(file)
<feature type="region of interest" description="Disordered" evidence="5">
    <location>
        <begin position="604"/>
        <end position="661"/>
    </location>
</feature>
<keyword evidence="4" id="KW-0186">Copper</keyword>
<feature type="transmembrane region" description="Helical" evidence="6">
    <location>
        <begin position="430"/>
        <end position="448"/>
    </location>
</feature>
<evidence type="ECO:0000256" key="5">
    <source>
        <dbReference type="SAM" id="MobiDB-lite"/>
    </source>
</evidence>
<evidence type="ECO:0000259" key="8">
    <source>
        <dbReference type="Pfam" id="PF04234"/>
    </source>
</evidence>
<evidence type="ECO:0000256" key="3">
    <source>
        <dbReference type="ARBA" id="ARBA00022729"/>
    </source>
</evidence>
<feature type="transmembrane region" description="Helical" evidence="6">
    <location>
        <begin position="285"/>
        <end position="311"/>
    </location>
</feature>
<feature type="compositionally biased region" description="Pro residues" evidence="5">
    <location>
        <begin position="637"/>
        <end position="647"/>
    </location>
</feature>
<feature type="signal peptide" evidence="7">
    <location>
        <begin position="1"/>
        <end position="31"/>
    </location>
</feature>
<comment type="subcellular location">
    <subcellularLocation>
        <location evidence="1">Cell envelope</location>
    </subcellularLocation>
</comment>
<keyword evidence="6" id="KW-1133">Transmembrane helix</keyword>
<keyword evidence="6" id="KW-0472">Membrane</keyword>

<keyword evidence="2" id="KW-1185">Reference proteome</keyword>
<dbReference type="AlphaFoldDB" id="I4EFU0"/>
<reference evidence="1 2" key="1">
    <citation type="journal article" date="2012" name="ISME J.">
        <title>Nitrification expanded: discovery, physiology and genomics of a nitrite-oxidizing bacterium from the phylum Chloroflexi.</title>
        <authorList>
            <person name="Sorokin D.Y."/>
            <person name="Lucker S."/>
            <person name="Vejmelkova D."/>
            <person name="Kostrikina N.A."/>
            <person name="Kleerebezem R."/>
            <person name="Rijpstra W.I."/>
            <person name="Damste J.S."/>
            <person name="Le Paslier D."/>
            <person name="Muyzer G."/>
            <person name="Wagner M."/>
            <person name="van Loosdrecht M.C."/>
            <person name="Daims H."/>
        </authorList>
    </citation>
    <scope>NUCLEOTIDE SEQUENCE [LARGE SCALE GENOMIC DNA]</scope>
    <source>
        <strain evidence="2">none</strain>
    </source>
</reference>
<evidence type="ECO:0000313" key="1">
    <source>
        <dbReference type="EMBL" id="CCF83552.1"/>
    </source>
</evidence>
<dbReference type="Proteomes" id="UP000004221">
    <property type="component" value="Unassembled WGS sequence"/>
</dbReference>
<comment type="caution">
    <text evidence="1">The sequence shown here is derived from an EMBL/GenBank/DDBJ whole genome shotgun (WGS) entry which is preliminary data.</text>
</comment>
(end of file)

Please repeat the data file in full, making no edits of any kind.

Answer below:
<feature type="region of interest" description="Disordered" evidence="5">
    <location>
        <begin position="604"/>
        <end position="661"/>
    </location>
</feature>
<keyword evidence="4" id="KW-0186">Copper</keyword>
<feature type="transmembrane region" description="Helical" evidence="6">
    <location>
        <begin position="430"/>
        <end position="448"/>
    </location>
</feature>
<evidence type="ECO:0000256" key="5">
    <source>
        <dbReference type="SAM" id="MobiDB-lite"/>
    </source>
</evidence>
<evidence type="ECO:0000259" key="8">
    <source>
        <dbReference type="Pfam" id="PF04234"/>
    </source>
</evidence>
<evidence type="ECO:0000256" key="3">
    <source>
        <dbReference type="ARBA" id="ARBA00022729"/>
    </source>
</evidence>
<feature type="transmembrane region" description="Helical" evidence="6">
    <location>
        <begin position="285"/>
        <end position="311"/>
    </location>
</feature>
<feature type="compositionally biased region" description="Pro residues" evidence="5">
    <location>
        <begin position="637"/>
        <end position="647"/>
    </location>
</feature>
<feature type="signal peptide" evidence="7">
    <location>
        <begin position="1"/>
        <end position="31"/>
    </location>
</feature>
<comment type="subcellular location">
    <subcellularLocation>
        <location evidence="1">Cell envelope</location>
    </subcellularLocation>
</comment>
<keyword evidence="6" id="KW-1133">Transmembrane helix</keyword>
<keyword evidence="6" id="KW-0472">Membrane</keyword>

<keyword evidence="2" id="KW-1185">Reference proteome</keyword>
<dbReference type="AlphaFoldDB" id="I4EFU0"/>
<reference evidence="1 2" key="1">
    <citation type="journal article" date="2012" name="ISME J.">
        <title>Nitrification expanded: discovery, physiology and genomics of a nitrite-oxidizing bacterium from the phylum Chloroflexi.</title>
        <authorList>
            <person name="Sorokin D.Y."/>
            <person name="Lucker S."/>
            <person name="Vejmelkova D."/>
            <person name="Kostrikina N.A."/>
            <person name="Kleerebezem R."/>
            <person name="Rijpstra W.I."/>
            <person name="Damste J.S."/>
            <person name="Le Paslier D."/>
            <person name="Muyzer G."/>
            <person name="Wagner M."/>
            <person name="van Loosdrecht M.C."/>
            <person name="Daims H."/>
        </authorList>
    </citation>
    <scope>NUCLEOTIDE SEQUENCE [LARGE SCALE GENOMIC DNA]</scope>
    <source>
        <strain evidence="2">none</strain>
    </source>
</reference>
<evidence type="ECO:0000313" key="1">
    <source>
        <dbReference type="EMBL" id="CCF83552.1"/>
    </source>
</evidence>
<dbReference type="Proteomes" id="UP000004221">
    <property type="component" value="Unassembled WGS sequence"/>
</dbReference>
<comment type="caution">
    <text evidence="1">The sequence shown here is derived from an EMBL/GenBank/DDBJ whole genome shotgun (WGS) entry which is preliminary data.</text>
</comment>